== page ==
Bronson Vines

Bronson Terrace, at present. Image: Google Maps, April 2015.
Bronson Terrace, at present. Image: Google Maps, April 2015.

It’s the consummately ordinary that that tends to grab my attention.

In all its glory, freshly completed. Source: Ted Grant / LAC Series 61-1555 (November 1961).
In all its glory, freshly completed. With the exception of the trees, not much has changed. Source: Ted Grant / LAC Series 61-1555 (November 1961).

Whether I’ve been in line for a show at the Bronson Centre, walked by, or have been seated on OC Transpo’s Route 4, this small mid-century apartment building has always caught my eye. I suppose that it’s probably a function of the smart (albeit unchallenging) brick feature above the entranceway.

Like most smaller buildings at this time, there was little in the way of breathless reporting or fanfare. Source: Ottawa Journal, September 19, 1961, p. 27.
Like most smaller buildings at this time, there was little in the way of breathless reporting or fanfare. Even by the standards of 1961, it could not really be considered a “large apartment”. ┬áSource: Ottawa Journal, September 19, 1961, p. 27.
Source: Ottawa Journal, November 18, 1961, p. 27.
Unlike for larger projects, Bronson Terrace’s advertisements tended to be muted. Source: Ottawa Journal, November 18, 1961, p. 27.

The building was constructed during 1961 and was a project of Harry Viner,1Viner, as was the case with so many small apartment investors, had his primary business elsewhere. In this case, he was (at least previous to this venture) the owner and operator of Harry’s Lunch at 765 Albert street. who constructed and owned a number of small apartment buildings in the city, many of which were located in Dalhousie Ward and in Hintonburg. For Bronson Terrace, he hired C.A. Johannsen & Sons to see the project through.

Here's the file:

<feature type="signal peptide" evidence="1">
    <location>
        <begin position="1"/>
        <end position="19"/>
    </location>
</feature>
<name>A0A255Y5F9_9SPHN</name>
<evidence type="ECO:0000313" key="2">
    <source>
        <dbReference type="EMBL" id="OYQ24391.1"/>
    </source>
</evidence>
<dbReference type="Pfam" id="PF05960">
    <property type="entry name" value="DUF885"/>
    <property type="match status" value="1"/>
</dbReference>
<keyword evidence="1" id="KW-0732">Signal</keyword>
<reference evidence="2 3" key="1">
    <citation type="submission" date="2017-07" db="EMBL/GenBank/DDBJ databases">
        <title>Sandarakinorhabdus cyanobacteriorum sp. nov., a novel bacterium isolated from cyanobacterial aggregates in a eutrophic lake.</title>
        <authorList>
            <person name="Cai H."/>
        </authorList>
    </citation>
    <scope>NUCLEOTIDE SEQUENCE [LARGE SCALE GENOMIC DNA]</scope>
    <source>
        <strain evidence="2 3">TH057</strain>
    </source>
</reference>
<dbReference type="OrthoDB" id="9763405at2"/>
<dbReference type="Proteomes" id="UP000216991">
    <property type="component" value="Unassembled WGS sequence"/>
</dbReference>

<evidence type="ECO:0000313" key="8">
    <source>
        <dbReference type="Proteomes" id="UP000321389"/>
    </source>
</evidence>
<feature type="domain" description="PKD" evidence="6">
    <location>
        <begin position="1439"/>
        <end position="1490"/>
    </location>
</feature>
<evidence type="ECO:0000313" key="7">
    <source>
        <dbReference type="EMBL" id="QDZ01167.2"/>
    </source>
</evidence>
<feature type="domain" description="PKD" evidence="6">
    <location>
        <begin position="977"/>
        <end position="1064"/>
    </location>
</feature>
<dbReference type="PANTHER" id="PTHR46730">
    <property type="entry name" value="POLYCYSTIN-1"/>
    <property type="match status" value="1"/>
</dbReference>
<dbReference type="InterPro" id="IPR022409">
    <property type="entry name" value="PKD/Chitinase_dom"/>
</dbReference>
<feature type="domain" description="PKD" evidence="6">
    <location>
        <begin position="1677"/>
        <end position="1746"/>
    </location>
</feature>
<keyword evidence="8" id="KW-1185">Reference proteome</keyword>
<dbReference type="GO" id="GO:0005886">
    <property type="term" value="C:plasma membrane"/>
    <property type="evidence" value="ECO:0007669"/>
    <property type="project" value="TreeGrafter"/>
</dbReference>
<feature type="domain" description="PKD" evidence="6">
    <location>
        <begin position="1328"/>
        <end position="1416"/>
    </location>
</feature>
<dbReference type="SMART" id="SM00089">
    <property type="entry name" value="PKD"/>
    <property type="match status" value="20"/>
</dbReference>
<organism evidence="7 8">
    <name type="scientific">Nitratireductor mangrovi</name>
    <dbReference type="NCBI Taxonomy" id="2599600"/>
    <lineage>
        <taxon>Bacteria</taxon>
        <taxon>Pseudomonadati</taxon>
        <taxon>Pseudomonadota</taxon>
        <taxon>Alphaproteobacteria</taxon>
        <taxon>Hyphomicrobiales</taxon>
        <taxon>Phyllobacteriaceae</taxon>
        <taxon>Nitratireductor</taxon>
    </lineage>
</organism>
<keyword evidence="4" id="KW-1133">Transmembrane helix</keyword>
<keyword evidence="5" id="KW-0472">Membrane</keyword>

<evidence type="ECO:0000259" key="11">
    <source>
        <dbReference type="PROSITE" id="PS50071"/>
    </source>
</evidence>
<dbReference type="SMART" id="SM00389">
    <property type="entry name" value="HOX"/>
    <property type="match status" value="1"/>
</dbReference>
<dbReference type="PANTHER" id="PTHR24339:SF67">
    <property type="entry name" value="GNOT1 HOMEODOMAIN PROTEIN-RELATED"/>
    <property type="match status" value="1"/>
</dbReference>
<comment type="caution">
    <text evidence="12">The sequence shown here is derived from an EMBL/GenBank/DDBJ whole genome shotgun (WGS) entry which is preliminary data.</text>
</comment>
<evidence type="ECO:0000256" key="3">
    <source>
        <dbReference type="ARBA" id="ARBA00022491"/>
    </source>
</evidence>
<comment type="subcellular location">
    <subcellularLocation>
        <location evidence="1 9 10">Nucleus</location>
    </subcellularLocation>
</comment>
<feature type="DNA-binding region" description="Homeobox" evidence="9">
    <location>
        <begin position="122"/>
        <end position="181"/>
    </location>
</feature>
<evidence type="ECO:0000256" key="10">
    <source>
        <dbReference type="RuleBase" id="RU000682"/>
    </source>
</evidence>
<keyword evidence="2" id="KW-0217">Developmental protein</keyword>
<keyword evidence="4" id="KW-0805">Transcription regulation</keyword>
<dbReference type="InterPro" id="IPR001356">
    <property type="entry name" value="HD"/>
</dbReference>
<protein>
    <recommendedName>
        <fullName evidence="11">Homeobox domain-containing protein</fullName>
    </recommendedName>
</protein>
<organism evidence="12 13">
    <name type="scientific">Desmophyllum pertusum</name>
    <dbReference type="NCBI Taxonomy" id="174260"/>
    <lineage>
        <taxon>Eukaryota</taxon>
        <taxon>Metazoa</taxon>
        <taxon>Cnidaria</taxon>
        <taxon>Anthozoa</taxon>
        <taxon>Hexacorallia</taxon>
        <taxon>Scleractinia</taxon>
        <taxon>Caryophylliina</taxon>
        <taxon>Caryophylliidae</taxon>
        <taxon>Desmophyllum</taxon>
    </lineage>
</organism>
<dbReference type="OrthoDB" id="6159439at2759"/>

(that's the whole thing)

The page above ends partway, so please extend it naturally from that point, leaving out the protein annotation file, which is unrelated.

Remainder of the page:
The Capri Apartmetns on Willow, never really entirely appreciated, was also a project of Harry Viner. Source: Ottawa Citizen, October 31, 1963, p. 2.
The Capri Apartmetns on Willow, never really entirely appreciated, was also a project of Harry Viner. Nevertheless, this was the sort of project that the City hoped would become common in Ottawa’s Little Italy. Source: Ottawa Citizen, October 31, 1963, p. 2.

As is so often the case, the building has lead what can be considered to be a quiet life. Reporting has generally not captured much beyond the usual mixture of human experience within.

I’m not certain about the specific date,2It was in City Living Ottawa’s profile before amalgamation. but it was at some point acquired by Ottawa Community Housing, who rents it out today.

 

 

Notes   [ + ]

1. Viner, as was the case with so many small apartment investors, had his primary business elsewhere. In this case, he was (at least previous to this venture) the owner and operator of Harry’s Lunch at 765 Albert street.
2. It was in City Living Ottawa’s profile before amalgamation.

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